Both companies revealed their latest Unix offerings earlier this week, with IBM unveiling the p670 mid-range server and Sun launching the Sun Fire 12K, a high-end mainframe aimed at the datacentre.
Phil Payne, an analyst at Isham Research, said, "This spells good news for users." All competition is good for users, especially when it is fierce, he added.
The move follows a bout of frenzied activity last year when Sun launched its Sun Fire 15K high-end Unix mainframe and IBM countered shortly afterwards with the launch of its 32-way p690 system, code-named Regatta.
Essentially a scaled down version of the powerful Sun Fire 15K, the Sun Fire 12K boasts up to 52 Ultrasparc III processors, compared to the 15K's 106 processors.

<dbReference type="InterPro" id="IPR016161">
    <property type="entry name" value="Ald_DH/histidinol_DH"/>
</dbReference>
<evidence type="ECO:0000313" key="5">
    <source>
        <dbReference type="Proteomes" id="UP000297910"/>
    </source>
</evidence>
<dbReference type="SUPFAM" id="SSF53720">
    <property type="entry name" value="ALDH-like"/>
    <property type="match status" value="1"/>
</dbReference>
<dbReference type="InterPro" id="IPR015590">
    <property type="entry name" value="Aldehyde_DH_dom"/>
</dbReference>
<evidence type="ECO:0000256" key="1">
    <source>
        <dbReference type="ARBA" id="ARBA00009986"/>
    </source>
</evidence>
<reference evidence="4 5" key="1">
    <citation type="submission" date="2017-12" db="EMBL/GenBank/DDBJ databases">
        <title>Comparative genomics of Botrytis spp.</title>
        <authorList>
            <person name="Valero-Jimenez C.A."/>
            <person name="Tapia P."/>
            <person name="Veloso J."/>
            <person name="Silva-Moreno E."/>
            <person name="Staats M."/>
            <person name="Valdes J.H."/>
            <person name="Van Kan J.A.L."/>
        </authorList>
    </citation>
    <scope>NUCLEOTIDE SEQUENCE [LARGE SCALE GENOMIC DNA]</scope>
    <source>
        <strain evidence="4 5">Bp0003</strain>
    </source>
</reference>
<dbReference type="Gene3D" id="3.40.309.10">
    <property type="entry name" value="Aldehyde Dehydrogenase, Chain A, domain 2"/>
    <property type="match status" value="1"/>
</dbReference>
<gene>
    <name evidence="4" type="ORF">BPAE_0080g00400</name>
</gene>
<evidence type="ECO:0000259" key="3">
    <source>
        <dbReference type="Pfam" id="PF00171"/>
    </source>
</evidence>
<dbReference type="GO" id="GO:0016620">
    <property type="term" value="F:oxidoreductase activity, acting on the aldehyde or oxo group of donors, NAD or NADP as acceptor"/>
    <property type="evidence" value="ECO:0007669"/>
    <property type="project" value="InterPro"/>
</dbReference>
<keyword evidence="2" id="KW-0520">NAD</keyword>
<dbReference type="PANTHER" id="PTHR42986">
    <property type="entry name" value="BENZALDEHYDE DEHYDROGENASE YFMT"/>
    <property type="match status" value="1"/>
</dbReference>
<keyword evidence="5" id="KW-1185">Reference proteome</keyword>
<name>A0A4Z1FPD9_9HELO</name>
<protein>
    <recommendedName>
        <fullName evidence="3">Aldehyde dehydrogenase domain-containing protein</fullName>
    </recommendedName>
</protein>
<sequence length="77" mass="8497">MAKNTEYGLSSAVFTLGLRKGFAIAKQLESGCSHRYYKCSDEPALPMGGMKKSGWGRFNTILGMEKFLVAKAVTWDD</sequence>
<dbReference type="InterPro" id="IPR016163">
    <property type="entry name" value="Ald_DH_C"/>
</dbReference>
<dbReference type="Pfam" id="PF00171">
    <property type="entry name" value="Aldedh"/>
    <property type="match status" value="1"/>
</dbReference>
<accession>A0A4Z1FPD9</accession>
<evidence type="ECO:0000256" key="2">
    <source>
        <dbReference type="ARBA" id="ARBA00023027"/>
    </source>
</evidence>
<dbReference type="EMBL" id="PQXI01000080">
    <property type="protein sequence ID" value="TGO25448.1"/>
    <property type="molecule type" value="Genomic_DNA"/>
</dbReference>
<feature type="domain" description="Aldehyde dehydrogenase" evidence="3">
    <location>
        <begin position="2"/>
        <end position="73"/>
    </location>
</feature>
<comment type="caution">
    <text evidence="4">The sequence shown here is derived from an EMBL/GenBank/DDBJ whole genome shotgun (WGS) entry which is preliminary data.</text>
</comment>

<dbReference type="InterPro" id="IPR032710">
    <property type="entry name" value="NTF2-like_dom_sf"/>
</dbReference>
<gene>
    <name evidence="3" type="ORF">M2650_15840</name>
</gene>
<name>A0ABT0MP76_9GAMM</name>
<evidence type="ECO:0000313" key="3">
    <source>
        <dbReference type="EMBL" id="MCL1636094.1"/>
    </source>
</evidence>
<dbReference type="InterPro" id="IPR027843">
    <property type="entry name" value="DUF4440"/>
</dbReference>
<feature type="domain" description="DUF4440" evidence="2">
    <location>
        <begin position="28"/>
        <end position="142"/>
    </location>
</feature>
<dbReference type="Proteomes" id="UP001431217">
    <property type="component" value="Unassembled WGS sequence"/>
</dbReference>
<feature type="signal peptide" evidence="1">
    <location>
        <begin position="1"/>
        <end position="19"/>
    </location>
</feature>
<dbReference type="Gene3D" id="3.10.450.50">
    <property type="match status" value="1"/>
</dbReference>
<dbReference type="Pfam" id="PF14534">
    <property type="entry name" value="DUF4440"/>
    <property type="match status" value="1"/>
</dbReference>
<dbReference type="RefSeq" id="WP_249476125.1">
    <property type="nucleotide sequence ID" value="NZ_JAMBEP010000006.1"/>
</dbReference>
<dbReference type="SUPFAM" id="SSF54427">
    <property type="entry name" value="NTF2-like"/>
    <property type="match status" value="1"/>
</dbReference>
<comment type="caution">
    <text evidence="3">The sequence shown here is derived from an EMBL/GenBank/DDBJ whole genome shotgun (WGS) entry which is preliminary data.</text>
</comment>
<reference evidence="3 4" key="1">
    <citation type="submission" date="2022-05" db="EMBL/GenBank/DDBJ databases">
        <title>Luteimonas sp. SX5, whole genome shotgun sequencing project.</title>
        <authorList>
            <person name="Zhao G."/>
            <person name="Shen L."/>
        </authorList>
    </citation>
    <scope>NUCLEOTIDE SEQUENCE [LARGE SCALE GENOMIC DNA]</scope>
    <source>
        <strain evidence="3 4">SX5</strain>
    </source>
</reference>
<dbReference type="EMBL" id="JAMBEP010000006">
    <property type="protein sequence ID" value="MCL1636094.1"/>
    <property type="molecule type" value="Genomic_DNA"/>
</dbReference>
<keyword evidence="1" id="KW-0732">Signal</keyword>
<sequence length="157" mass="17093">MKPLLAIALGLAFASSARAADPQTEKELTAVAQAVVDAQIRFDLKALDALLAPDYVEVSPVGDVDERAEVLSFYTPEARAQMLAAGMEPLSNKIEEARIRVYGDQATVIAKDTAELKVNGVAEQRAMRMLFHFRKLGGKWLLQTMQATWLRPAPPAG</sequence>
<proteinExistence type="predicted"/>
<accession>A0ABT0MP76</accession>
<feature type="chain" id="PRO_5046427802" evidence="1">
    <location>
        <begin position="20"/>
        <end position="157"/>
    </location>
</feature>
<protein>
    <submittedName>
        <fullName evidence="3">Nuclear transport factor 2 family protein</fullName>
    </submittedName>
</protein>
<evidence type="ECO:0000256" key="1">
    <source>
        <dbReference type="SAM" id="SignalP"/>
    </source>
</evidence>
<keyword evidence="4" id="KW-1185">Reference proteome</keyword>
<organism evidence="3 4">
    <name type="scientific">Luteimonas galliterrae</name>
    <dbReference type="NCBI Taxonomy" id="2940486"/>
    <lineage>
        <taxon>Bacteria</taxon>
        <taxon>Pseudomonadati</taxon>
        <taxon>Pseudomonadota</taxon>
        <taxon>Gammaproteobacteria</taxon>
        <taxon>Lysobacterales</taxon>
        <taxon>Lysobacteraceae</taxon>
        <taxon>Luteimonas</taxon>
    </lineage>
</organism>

The Sun Fire 12K also offers a choice of up to nine dynamic system domains, which Sun executives claim is the equivalent of having nine separate computers within the same chassis.
IBM's p670 is based on the company's Power 4 processor and uses the same system design as its predecessor, the p690. The 16-way p670 includes system sensors from the IBM's eLiza project which are designed to allow users to detect failures online.
Payne predicted that there are likely to be more developments from IBM and Sun this year as the two hardware giants fight for the server market. "The race between IBM and Sun is hotting up, they have got each other in their sights," he said.
Meanwhile Unisys has also added to the server wars with a 32-way server that uses Intel's Xeon chips. The ES7000 will compete against IBM's x440.